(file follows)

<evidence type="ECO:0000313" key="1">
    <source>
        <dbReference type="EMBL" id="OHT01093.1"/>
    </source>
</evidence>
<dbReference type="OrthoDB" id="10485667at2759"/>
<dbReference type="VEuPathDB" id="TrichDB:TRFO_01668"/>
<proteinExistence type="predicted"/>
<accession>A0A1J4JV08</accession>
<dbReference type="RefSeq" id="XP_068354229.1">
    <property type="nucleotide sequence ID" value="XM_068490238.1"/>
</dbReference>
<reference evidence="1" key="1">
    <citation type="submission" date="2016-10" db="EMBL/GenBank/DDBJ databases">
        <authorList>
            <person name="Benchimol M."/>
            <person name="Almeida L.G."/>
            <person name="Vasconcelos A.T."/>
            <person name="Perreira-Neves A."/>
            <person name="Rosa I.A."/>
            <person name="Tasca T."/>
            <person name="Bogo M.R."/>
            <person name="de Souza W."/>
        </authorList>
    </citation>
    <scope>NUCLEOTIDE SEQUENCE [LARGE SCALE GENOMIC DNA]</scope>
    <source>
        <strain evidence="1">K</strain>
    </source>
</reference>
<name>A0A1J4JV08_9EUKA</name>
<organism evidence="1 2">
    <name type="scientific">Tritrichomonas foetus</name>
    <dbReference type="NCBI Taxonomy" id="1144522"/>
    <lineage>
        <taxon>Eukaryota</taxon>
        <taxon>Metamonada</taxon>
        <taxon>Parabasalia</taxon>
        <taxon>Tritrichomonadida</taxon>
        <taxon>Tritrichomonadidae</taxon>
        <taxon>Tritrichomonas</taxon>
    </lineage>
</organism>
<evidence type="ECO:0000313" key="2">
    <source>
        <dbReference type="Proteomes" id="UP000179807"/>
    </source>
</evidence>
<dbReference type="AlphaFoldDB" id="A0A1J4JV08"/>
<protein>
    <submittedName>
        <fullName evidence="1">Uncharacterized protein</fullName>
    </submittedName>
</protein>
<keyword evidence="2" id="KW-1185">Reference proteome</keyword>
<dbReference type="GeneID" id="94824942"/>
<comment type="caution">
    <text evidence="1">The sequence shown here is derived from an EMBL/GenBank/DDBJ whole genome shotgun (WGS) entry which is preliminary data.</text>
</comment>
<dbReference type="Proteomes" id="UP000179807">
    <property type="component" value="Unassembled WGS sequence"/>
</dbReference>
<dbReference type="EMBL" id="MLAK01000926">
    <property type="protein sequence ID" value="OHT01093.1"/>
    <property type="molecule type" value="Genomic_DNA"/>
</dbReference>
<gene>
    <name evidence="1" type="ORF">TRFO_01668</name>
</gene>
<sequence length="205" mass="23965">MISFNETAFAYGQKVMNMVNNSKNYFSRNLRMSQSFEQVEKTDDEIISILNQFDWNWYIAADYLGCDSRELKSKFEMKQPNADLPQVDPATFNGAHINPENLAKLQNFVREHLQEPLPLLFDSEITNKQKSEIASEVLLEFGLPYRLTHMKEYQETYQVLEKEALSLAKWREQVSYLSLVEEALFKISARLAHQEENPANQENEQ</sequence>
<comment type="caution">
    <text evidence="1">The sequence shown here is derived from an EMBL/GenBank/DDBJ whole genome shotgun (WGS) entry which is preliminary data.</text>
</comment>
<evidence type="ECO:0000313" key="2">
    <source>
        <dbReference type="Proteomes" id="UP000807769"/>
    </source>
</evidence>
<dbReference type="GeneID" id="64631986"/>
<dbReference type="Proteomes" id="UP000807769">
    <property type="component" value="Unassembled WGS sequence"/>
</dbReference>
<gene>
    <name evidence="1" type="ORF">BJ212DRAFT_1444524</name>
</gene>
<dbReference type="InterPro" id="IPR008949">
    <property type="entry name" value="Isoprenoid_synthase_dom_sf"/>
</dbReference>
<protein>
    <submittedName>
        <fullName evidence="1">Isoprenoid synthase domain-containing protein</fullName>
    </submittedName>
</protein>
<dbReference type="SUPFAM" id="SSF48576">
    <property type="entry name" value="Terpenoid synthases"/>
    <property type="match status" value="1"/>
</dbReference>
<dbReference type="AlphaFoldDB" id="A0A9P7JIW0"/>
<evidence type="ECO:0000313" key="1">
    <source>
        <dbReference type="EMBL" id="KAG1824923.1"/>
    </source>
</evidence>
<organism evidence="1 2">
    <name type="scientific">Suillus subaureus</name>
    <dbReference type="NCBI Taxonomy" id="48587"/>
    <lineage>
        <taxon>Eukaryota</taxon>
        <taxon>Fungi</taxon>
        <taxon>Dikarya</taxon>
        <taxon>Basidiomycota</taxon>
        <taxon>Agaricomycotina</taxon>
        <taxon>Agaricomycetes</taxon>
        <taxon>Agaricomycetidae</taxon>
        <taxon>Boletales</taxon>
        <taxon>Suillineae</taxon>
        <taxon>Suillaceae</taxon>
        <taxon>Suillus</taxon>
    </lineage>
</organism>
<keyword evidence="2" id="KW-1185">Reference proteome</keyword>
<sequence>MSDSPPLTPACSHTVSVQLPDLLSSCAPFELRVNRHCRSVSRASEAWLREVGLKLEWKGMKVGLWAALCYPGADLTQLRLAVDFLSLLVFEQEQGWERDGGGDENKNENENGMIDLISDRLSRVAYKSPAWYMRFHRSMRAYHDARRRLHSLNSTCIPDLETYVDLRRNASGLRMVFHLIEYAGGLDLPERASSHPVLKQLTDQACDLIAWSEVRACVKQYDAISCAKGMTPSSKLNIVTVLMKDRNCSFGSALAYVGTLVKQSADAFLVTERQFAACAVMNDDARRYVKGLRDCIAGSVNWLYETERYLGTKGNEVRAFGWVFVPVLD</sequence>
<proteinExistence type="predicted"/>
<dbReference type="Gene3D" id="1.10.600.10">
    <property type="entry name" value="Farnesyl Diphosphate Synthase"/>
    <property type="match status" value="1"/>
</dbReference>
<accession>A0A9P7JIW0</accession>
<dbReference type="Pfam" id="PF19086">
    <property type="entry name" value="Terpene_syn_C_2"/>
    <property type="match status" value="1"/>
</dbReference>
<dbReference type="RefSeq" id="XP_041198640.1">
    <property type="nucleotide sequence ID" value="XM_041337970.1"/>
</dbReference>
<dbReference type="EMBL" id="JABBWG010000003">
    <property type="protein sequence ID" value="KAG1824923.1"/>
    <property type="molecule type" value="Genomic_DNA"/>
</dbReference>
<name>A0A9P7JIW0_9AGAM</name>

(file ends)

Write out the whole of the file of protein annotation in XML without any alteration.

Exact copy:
<evidence type="ECO:0000313" key="1">
    <source>
        <dbReference type="EMBL" id="OHT01093.1"/>
    </source>
</evidence>
<dbReference type="OrthoDB" id="10485667at2759"/>
<dbReference type="VEuPathDB" id="TrichDB:TRFO_01668"/>
<proteinExistence type="predicted"/>
<accession>A0A1J4JV08</accession>
<dbReference type="RefSeq" id="XP_068354229.1">
    <property type="nucleotide sequence ID" value="XM_068490238.1"/>
</dbReference>
<reference evidence="1" key="1">
    <citation type="submission" date="2016-10" db="EMBL/GenBank/DDBJ databases">
        <authorList>
            <person name="Benchimol M."/>
            <person name="Almeida L.G."/>
            <person name="Vasconcelos A.T."/>
            <person name="Perreira-Neves A."/>
            <person name="Rosa I.A."/>
            <person name="Tasca T."/>
            <person name="Bogo M.R."/>
            <person name="de Souza W."/>
        </authorList>
    </citation>
    <scope>NUCLEOTIDE SEQUENCE [LARGE SCALE GENOMIC DNA]</scope>
    <source>
        <strain evidence="1">K</strain>
    </source>
</reference>
<name>A0A1J4JV08_9EUKA</name>
<organism evidence="1 2">
    <name type="scientific">Tritrichomonas foetus</name>
    <dbReference type="NCBI Taxonomy" id="1144522"/>
    <lineage>
        <taxon>Eukaryota</taxon>
        <taxon>Metamonada</taxon>
        <taxon>Parabasalia</taxon>
        <taxon>Tritrichomonadida</taxon>
        <taxon>Tritrichomonadidae</taxon>
        <taxon>Tritrichomonas</taxon>
    </lineage>
</organism>
<evidence type="ECO:0000313" key="2">
    <source>
        <dbReference type="Proteomes" id="UP000179807"/>
    </source>
</evidence>
<dbReference type="AlphaFoldDB" id="A0A1J4JV08"/>
<protein>
    <submittedName>
        <fullName evidence="1">Uncharacterized protein</fullName>
    </submittedName>
</protein>
<keyword evidence="2" id="KW-1185">Reference proteome</keyword>
<dbReference type="GeneID" id="94824942"/>
<comment type="caution">
    <text evidence="1">The sequence shown here is derived from an EMBL/GenBank/DDBJ whole genome shotgun (WGS) entry which is preliminary data.</text>
</comment>
<dbReference type="Proteomes" id="UP000179807">
    <property type="component" value="Unassembled WGS sequence"/>
</dbReference>
<dbReference type="EMBL" id="MLAK01000926">
    <property type="protein sequence ID" value="OHT01093.1"/>
    <property type="molecule type" value="Genomic_DNA"/>
</dbReference>
<gene>
    <name evidence="1" type="ORF">TRFO_01668</name>
</gene>
<sequence length="205" mass="23965">MISFNETAFAYGQKVMNMVNNSKNYFSRNLRMSQSFEQVEKTDDEIISILNQFDWNWYIAADYLGCDSRELKSKFEMKQPNADLPQVDPATFNGAHINPENLAKLQNFVREHLQEPLPLLFDSEITNKQKSEIASEVLLEFGLPYRLTHMKEYQETYQVLEKEALSLAKWREQVSYLSLVEEALFKISARLAHQEENPANQENEQ</sequence>
<comment type="caution">
    <text evidence="1">The sequence shown here is derived from an EMBL/GenBank/DDBJ whole genome shotgun (WGS) entry which is preliminary data.</text>
</comment>
<evidence type="ECO:0000313" key="2">
    <source>
        <dbReference type="Proteomes" id="UP000807769"/>
    </source>
</evidence>
<dbReference type="GeneID" id="64631986"/>
<dbReference type="Proteomes" id="UP000807769">
    <property type="component" value="Unassembled WGS sequence"/>
</dbReference>
<gene>
    <name evidence="1" type="ORF">BJ212DRAFT_1444524</name>
</gene>
<dbReference type="InterPro" id="IPR008949">
    <property type="entry name" value="Isoprenoid_synthase_dom_sf"/>
</dbReference>
<protein>
    <submittedName>
        <fullName evidence="1">Isoprenoid synthase domain-containing protein</fullName>
    </submittedName>
</protein>
<dbReference type="SUPFAM" id="SSF48576">
    <property type="entry name" value="Terpenoid synthases"/>
    <property type="match status" value="1"/>
</dbReference>
<dbReference type="AlphaFoldDB" id="A0A9P7JIW0"/>
<evidence type="ECO:0000313" key="1">
    <source>
        <dbReference type="EMBL" id="KAG1824923.1"/>
    </source>
</evidence>
<organism evidence="1 2">
    <name type="scientific">Suillus subaureus</name>
    <dbReference type="NCBI Taxonomy" id="48587"/>
    <lineage>
        <taxon>Eukaryota</taxon>
        <taxon>Fungi</taxon>
        <taxon>Dikarya</taxon>
        <taxon>Basidiomycota</taxon>
        <taxon>Agaricomycotina</taxon>
        <taxon>Agaricomycetes</taxon>
        <taxon>Agaricomycetidae</taxon>
        <taxon>Boletales</taxon>
        <taxon>Suillineae</taxon>
        <taxon>Suillaceae</taxon>
        <taxon>Suillus</taxon>
    </lineage>
</organism>
<keyword evidence="2" id="KW-1185">Reference proteome</keyword>
<sequence>MSDSPPLTPACSHTVSVQLPDLLSSCAPFELRVNRHCRSVSRASEAWLREVGLKLEWKGMKVGLWAALCYPGADLTQLRLAVDFLSLLVFEQEQGWERDGGGDENKNENENGMIDLISDRLSRVAYKSPAWYMRFHRSMRAYHDARRRLHSLNSTCIPDLETYVDLRRNASGLRMVFHLIEYAGGLDLPERASSHPVLKQLTDQACDLIAWSEVRACVKQYDAISCAKGMTPSSKLNIVTVLMKDRNCSFGSALAYVGTLVKQSADAFLVTERQFAACAVMNDDARRYVKGLRDCIAGSVNWLYETERYLGTKGNEVRAFGWVFVPVLD</sequence>
<proteinExistence type="predicted"/>
<dbReference type="Gene3D" id="1.10.600.10">
    <property type="entry name" value="Farnesyl Diphosphate Synthase"/>
    <property type="match status" value="1"/>
</dbReference>
<accession>A0A9P7JIW0</accession>
<dbReference type="Pfam" id="PF19086">
    <property type="entry name" value="Terpene_syn_C_2"/>
    <property type="match status" value="1"/>
</dbReference>
<dbReference type="RefSeq" id="XP_041198640.1">
    <property type="nucleotide sequence ID" value="XM_041337970.1"/>
</dbReference>
<dbReference type="EMBL" id="JABBWG010000003">
    <property type="protein sequence ID" value="KAG1824923.1"/>
    <property type="molecule type" value="Genomic_DNA"/>
</dbReference>
<name>A0A9P7JIW0_9AGAM</name>